We set base at Hotel Sentinel at Port Blair, the capital of Andaman and Nicobar islands and located in the South Andaman Island. Our first day schedule is to visit the North Bay Island and Ross Island. I set my alarm at 6 in the morning, hoping to catch a glimpse of sunrise but viola! The sun’s already halfway across the sky and shining in all its glory. Welcome to the Andamans!!
Port Blair itself has a lot of places of tourist interest. You have the cellular jail that epitomizes the misery and the trials and tribulations of the prisoners who were held here. The jail originally had seven wings radiating out of a central point but today only 3 remain, the rest having been destroyed by an Earthquake in 1942.A light and sound show is held every day for tourists to explain the history of the jail.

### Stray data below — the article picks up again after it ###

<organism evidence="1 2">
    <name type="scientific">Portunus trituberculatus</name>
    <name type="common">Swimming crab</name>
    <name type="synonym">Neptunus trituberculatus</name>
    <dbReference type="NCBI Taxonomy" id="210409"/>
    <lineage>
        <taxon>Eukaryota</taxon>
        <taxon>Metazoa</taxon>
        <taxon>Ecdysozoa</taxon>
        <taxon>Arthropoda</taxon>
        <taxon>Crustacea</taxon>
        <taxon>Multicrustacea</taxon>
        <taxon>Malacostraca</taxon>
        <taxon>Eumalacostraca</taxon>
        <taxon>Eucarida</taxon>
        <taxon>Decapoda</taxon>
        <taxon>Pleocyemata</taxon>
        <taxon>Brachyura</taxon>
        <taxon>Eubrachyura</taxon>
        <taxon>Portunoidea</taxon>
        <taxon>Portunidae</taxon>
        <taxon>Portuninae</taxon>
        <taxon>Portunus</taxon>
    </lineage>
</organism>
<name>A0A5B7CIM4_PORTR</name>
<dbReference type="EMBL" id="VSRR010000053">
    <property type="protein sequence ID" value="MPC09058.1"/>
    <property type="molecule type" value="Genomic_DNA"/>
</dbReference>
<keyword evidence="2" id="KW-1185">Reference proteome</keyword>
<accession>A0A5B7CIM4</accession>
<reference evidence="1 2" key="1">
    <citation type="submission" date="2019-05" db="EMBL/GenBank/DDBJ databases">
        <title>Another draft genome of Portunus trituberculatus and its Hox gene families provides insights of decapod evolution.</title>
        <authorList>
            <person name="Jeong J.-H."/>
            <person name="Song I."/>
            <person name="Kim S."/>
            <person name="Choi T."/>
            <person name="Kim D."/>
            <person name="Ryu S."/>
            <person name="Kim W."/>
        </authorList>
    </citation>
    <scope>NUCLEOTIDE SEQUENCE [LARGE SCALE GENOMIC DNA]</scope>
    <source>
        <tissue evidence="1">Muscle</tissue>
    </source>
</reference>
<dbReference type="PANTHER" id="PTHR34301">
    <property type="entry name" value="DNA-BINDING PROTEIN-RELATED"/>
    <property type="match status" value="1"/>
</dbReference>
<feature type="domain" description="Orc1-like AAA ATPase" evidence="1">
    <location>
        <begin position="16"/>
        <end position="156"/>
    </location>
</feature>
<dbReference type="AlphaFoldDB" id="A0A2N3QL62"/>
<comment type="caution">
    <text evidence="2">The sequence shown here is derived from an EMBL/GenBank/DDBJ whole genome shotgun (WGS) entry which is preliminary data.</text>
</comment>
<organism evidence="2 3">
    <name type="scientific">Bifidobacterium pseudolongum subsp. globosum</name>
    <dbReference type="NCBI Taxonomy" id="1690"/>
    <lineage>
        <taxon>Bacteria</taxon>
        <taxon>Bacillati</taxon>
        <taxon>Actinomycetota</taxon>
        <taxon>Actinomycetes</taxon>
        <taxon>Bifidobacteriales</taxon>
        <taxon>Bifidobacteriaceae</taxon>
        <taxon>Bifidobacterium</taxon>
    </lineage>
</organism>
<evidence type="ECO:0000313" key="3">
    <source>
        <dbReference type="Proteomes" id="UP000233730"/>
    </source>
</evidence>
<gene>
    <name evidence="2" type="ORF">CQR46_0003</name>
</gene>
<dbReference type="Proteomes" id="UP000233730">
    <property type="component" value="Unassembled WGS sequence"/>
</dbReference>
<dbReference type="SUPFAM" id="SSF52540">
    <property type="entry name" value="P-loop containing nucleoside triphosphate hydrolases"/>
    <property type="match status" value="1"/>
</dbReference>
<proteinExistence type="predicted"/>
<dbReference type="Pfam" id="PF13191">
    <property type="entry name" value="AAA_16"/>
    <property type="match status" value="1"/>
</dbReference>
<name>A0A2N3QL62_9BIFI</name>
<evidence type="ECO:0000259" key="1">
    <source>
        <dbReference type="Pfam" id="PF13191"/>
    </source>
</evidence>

There’s also an aquarium where you can view the wide variety of marine life found in the waters around the Andaman and Nicobar islands.
The Andamans are the only place in India where corals can be found. These Corals are rare because they require some peculiar environmental conditions to thrive, like a particular temperature and depth of water. It’s a unique experience, getting up, close and personal with the coral formations, viewing them through a glass bottomed boat specially designed for that particular purpose. Our next stop is Ross Island, which is located at a 20 minute boat ride from Port Blair. Ross Island was the capital of the Andaman and Nicobar islands during the British Raj and today is maintained by the Navy due to its strategic importance. This place Is teeming with wildlife, especially deer and peacocks, which surprisingly do not show any fear for humans. In fact, one can actually feed them and take pictures with them. Ross Island has a beautiful, untouched virgin beach, Ferar beach where you can sit down on the rocks and enjoy the white sand, with the waves lapping at your feet.